Over the past 12 days the Egyptian authorities have launched the biggest crackdown under President Abdel Fattah al-Sisi’s rule, rounding up more than 2,300 people, Amnesty International.
There have been sweeping arrests of peaceful protesters, as well as more targeted arrests of human rights lawyers, journalists, political activists and politicians. At least 111 children have been arrested – some as young as 11 – with several detained on their way home from school.
The vast majority of those arrested are being investigated as part of one single case (case no.1338/2019). They are facing charges of “aiding a terrorist group”, “disseminating false information”, “misusing social media” and “participating in unauthorised protests”. The authorities ordered their detention pending investigations, regardless of their individual circumstances.
If referred to trial, this case would be the largest protest-related criminal case in Egypt’s history.
Egypt’s Office of the Public Prosecutor has said that “less than 1,000 people” have been interrogated in relation to the protests. It said that defendants’ social media accounts had been searched for evidence of “incitement to protesting”, warning that calls to protest posted on social media would be considered evidence of the “crime” of “unauthorised assembly”.
Najia Bounaim, Amnesty International’s North Africa Campaigns Director, said:
“President Abdel Fattah al-Sisi’s government has orchestrated this crackdown to crush the slightest sign of dissent and silence every government critic.
“The wave of unprecedented mass arrests, which included many who were not even involved in the protests, sends a clear message – anyone perceived to pose a threat to Sisi’s government will be crushed.
“Participating in a peaceful protest is not a crime. The authorities must immediately and unconditionally release anyone detained solely for peacefully exercising their rights to freedom of assembly or expression.”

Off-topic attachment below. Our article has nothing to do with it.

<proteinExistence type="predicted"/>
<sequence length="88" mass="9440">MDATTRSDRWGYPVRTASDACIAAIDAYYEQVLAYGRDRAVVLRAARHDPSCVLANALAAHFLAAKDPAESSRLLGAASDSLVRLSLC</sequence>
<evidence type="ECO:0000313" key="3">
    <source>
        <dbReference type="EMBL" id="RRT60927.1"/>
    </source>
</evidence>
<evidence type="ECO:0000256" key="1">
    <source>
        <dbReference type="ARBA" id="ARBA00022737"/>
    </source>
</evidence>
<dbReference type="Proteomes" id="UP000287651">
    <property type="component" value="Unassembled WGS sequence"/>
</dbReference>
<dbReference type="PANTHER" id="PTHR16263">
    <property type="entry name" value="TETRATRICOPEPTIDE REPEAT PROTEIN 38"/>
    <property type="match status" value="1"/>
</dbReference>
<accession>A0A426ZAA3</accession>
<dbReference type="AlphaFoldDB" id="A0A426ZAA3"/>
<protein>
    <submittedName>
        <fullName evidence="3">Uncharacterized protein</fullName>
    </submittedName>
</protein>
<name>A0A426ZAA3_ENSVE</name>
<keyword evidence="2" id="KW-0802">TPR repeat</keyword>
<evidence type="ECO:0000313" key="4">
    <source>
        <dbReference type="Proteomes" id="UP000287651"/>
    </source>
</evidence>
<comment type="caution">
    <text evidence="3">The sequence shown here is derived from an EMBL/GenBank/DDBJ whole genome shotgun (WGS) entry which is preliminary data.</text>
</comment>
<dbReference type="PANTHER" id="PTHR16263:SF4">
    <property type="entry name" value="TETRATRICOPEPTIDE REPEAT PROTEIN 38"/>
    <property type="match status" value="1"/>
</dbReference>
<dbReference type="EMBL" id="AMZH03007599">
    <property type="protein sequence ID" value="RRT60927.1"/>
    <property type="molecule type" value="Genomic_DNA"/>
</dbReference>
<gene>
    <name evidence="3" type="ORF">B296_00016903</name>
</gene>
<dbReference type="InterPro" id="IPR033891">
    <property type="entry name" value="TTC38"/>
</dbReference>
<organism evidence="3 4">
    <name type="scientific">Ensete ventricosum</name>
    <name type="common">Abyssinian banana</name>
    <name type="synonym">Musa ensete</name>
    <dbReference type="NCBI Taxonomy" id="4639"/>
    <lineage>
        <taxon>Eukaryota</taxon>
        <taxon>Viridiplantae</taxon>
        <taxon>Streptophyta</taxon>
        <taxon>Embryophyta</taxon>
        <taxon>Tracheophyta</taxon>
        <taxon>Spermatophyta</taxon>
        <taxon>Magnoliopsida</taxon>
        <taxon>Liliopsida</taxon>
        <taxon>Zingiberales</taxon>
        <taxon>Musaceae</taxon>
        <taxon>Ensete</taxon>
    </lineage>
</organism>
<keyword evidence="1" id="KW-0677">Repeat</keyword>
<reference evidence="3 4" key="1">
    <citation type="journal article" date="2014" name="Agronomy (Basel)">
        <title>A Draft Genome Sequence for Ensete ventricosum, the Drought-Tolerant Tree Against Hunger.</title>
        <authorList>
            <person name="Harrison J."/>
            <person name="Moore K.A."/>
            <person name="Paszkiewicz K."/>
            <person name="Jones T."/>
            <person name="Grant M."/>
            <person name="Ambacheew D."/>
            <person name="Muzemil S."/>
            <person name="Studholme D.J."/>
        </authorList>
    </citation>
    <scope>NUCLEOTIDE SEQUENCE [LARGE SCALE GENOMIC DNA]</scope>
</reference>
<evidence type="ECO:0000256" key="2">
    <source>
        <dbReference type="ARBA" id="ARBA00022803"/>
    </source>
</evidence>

Amnesty has documented the arrest of five children – three were buying school stationery and uniforms from central Cairo at the time, while two others were returning home from school in Suez. Osama Abdallah’s parents still don’t know the whereabouts of their 16-year-old son. Since his arrest on 21 September, his parents were not able give him his medication or inform the authorities that he’s due to undergo emergency surgery. Copies of his medical report were seen by Amnesty. Amnesty has also verified a video showing plainclothes “informants” beating a 17-year-old boy and arresting him in central Cairo.
According to the Egyptian NGO Belady for Rights and Freedoms, at least 111 children – some as young as 11 – were among those arrested, with several of them subjected to enforced disappearances for up to ten days. At least 69 are facing charges, including of “membership in a terrorist group” and “misusing social media”, though many of them do not even have mobile phones.
Most detained children have been barred from contacting their families and detained alongside adults in violation of international standards.
Journalists arrested, even those working for pro-government media
Amnesty has documented the arrest of ten journalists – remarkably most of them working for pro-government media outlets – primarily in Suez and Mahalla, and at least 25 politicians and academics from four different political parties. Those arrested include Khaled Dawoud, journalist and former head of the Dostour party, as well as political science professors Hassan Nefea and Hazem Hosny.
Meanwhile, in a serious blow to defendants’ rights to receive a proper legal defence, lawyers have also been targeted, with at least four arrested while carrying out their work and a total of 16 lawyers detained. At least seven foreign nationals were also arrested and forced to “confess” to conspiring against Egypt on camera. The videos were broadcast on a private TV channel. Amnesty fears they were coerced to incriminate themselves under duress.
Former prisoners are-arrested
In a particularly unjust and unlawful move, Egyptian authorities have also resorted to re-arresting former prisoners under police probation – in some cases when they were nowhere near the protests.
Security forces re-arrested Alaa Abed El-Fattah – a political activist and software engineer who rose to prominence during the 2011 uprising – on 29 September, while he was serving his probation in Dokki police station. He had already served an unjust five-year prison sentence for participating in a peaceful protest in 2013. As part of his probation conditions upon his release in March this year, he was required to spend 12 hours every night at a police station for five years. Despite having been locked up at the time of the protests, he was detained on charges of spreading false news and joining an illegal organisation.
Meanwhile, Mohammed Ibrahim, founder of the well-known blog “Oxygen Egypt”, was also re-arrested on 21 September for posting videos about the latest protests while he was serving his probation sentence at a police station in Cairo.